For Great Photos
Advice from Photographers


Everyone wants wonderful wedding photos, and with the right photographer, it’s a done deal. Capturing the emotion, the fun, the details and the love—it’s all in a day’s work. Here, we share some insight from a few of our favorite photographers.


Chris Richards
Chris Richards Photography

For Chris, it’s all about trusting your professionals. Believe in your photographer, he says, to make your event an unforgettable affair. “Trust your photographer to take the photos that made you choose them in the first place,” he says, noting that the day of the wedding is not the time to thrust new Pinterest boards under the photographer’s nose. Some of his other suggestions: Do a pre-wedding trial session as a dry run and then, on the big day, build time into the schedule for relaxed photos leading up to the golden hour (sunset and dusk).


“The perfect event for photographers? Small, single-location—with smaller bridal parties and lots of cute kids.”


Scott Rice
Scott Rice Photography

It’s important to not only like your photographer’s work, Scott says, but also to like your actual photographer. “If you feel comfortable, it will show with more relaxed, fun and genuine photos,” he says. He recommends leaving 45 minutes to an hour just for bride-and-groom shots during evening sunlight, when the shadows are perfect and the glow is on. He’s a big fan of enjoying each small moment with family and friends, too—and capturing it all to savor later.


“Look back at the photos to relive the day and remember the magical moments.”


Steven and Alisha Palm
Steven Palm Photography

When Steven and Alisha shoot weddings, they like to make sure they have plenty of time. “No rushing,” says Steven, who believes a well-thought-out timeline is a must. “Allowing enough time to get the shots is key to the best wedding photos.” He and Alisha echo the others in their advice to hire a wedding planner, which they insist can assure a smooth day and allow all the vendors to get into their necessary creative zones.


“Make sure your photographer is someone you like, trust and can be yourself around.”


Shelley Welander

As a busy wedding photographer, Shelley has seen it all: rain, wind, broken flowers, late bridesmaids, lashes that fall off . . . “No matter what happens,” she says, “everything will be okay. It will all be your day, your very own story.” Shelley loves shooting the “first look,” that moment staged away from family and friends for the groom to see the bride for the first time on their wedding day. The whole day, she says, goes by so fast, “but we are there to capture every little thing.”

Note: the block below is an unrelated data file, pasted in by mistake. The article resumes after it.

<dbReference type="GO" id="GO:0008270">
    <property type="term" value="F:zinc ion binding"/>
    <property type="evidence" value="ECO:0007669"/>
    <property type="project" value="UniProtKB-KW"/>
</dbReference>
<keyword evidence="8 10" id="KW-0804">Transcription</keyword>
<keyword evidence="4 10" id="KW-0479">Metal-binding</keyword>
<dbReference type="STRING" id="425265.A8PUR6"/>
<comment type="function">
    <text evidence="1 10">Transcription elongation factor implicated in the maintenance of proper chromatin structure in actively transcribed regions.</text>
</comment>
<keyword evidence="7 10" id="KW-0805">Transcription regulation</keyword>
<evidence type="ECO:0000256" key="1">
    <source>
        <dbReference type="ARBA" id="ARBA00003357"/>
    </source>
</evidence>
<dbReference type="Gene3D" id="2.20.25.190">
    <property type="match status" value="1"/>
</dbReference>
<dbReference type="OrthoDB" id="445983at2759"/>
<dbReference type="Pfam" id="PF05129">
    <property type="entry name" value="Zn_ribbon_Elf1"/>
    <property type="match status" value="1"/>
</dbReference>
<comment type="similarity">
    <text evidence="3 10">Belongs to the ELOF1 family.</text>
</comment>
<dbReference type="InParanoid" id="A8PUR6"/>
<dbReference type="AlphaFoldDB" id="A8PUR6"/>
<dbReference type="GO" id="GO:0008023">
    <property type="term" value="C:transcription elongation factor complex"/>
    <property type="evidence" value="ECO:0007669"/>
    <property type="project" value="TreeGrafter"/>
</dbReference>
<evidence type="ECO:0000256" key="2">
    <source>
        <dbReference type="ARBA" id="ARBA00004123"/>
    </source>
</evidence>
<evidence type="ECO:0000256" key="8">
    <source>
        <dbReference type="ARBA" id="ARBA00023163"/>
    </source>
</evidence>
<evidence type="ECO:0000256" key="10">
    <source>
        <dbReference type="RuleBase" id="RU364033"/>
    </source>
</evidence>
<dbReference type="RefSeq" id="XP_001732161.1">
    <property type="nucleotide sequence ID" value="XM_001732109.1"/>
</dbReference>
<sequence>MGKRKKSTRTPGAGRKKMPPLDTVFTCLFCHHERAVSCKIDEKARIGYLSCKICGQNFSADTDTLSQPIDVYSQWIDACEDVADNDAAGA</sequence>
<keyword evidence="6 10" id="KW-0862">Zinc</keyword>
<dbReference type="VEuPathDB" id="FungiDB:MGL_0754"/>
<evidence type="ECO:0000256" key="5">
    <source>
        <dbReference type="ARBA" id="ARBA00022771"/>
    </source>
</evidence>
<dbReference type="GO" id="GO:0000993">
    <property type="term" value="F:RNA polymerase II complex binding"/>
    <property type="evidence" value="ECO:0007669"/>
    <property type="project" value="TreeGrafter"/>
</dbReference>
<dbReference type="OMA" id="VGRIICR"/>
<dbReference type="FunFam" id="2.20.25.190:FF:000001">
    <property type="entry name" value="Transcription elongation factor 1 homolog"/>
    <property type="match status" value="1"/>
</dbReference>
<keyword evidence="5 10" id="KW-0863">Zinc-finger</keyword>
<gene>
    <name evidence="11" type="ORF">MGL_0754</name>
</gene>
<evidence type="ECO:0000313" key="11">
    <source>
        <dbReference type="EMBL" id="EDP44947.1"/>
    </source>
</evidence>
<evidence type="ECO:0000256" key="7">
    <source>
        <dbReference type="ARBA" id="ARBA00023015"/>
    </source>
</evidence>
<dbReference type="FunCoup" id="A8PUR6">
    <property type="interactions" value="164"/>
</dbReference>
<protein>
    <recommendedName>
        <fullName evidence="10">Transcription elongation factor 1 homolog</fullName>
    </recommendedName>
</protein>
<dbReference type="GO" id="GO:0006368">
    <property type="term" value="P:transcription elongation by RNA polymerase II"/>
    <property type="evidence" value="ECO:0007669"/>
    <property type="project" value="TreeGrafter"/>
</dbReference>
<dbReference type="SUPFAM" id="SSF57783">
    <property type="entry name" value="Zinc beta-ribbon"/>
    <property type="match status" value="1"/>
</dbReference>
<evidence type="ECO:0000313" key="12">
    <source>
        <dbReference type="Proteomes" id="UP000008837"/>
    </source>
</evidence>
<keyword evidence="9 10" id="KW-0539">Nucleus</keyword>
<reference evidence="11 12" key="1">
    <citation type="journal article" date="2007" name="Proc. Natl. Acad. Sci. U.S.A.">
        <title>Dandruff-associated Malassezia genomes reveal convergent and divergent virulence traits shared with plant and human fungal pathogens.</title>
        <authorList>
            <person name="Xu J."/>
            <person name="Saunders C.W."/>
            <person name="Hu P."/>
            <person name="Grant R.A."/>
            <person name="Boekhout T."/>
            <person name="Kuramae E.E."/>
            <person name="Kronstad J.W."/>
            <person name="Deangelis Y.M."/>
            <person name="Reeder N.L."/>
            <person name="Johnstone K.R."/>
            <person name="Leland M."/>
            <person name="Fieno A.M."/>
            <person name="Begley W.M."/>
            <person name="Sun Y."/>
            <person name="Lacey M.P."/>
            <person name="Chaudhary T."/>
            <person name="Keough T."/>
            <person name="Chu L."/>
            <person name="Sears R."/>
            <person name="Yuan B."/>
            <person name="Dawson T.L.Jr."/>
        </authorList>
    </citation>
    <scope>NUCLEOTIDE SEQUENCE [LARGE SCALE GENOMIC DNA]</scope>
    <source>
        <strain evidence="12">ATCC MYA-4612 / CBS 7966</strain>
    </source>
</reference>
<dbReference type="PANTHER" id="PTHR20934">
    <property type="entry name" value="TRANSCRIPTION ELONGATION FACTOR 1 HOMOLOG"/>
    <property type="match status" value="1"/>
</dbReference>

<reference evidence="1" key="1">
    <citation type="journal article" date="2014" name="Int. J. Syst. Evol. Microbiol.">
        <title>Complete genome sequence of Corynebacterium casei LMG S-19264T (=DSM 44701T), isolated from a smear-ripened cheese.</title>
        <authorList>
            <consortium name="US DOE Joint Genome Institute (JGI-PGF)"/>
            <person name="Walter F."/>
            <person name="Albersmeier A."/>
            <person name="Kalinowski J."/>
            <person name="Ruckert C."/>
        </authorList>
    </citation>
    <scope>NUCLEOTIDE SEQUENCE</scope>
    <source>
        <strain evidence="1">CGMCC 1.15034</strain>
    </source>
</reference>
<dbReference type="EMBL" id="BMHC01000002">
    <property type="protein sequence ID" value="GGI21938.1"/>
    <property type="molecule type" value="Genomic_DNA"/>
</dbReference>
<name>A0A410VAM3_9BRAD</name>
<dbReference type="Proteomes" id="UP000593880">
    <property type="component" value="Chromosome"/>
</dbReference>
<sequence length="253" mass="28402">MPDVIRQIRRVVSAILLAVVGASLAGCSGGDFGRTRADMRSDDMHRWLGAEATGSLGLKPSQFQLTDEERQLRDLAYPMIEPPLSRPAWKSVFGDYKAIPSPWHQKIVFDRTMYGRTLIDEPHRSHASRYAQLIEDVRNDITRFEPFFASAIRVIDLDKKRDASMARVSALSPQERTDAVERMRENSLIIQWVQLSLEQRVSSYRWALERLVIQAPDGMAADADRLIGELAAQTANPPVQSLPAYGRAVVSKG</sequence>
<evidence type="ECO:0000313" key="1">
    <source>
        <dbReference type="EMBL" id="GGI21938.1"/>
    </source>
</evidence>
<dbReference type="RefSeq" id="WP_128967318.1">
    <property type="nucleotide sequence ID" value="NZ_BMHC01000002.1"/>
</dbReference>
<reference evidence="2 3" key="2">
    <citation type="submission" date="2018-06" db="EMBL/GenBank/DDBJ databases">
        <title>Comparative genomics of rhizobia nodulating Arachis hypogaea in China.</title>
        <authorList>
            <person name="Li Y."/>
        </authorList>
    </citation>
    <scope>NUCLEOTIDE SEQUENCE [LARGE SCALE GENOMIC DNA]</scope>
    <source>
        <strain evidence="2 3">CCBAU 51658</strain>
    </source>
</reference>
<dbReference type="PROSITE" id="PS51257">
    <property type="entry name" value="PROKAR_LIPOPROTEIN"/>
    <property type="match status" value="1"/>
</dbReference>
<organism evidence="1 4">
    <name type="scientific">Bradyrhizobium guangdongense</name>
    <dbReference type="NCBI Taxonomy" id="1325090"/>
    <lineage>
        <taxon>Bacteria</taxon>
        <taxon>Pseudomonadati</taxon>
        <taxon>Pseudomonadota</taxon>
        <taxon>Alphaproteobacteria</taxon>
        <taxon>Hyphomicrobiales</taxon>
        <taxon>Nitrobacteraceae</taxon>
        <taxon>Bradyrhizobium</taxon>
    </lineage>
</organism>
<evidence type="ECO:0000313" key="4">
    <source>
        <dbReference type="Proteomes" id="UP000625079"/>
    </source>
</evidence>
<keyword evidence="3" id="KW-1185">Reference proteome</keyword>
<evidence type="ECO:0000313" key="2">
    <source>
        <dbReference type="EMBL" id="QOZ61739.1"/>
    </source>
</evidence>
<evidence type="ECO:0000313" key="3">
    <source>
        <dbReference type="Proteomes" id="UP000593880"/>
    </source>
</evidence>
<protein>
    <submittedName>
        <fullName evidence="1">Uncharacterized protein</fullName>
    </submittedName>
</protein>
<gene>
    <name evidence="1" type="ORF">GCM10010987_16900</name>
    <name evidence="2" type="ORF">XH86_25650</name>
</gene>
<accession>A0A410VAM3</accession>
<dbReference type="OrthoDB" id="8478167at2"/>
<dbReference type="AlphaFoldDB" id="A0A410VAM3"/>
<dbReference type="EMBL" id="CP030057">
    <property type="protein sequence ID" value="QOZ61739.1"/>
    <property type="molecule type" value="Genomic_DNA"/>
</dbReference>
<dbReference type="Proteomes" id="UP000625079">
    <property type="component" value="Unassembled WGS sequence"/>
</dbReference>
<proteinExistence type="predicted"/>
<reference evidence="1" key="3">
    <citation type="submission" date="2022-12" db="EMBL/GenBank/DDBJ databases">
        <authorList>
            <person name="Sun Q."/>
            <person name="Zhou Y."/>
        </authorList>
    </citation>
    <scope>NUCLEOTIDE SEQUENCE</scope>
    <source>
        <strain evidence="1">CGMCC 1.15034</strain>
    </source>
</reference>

“Lighting, lighting, lighting! The best time to shoot is during the golden hour before sunset.”


Jon and Georgina Anderson
Something Blue Photography

One way Jon and Georgina get couples to loosen up is by asking them to play interactive games with each other. “This way they’re focused on each other and not the camera,” says Georgina. This also helps ensure that natural smiles and real emotions are coming through in the images. Also, they’re big fans of organization ahead of time. “Make a timeline for the day leading up to the reception,” says Georgina. “It may change throughout the day, but at least you have a goal and everyone’s on the same page.”


“We love when couples sprinkle hidden details about themselves into their weddings.”


Amanda Rockafellow
Amanda Rockafellow Photography

Here’s some specific advice from Amanda: Wear a veil and make it long! She says long veils make beautiful statements and are stunning in photos. She also suggests brides and grooms send heartfelt gifts to each other before the wedding, to be delivered to the room where the other is getting ready. Amanda loves additional lighting, particularly candles, lanterns, and twinkle or bistro lights. “It makes a huge difference in the ambiance and gives your photographs more dimension,” she says.


“Whatever happens, have fun and keep your head up.”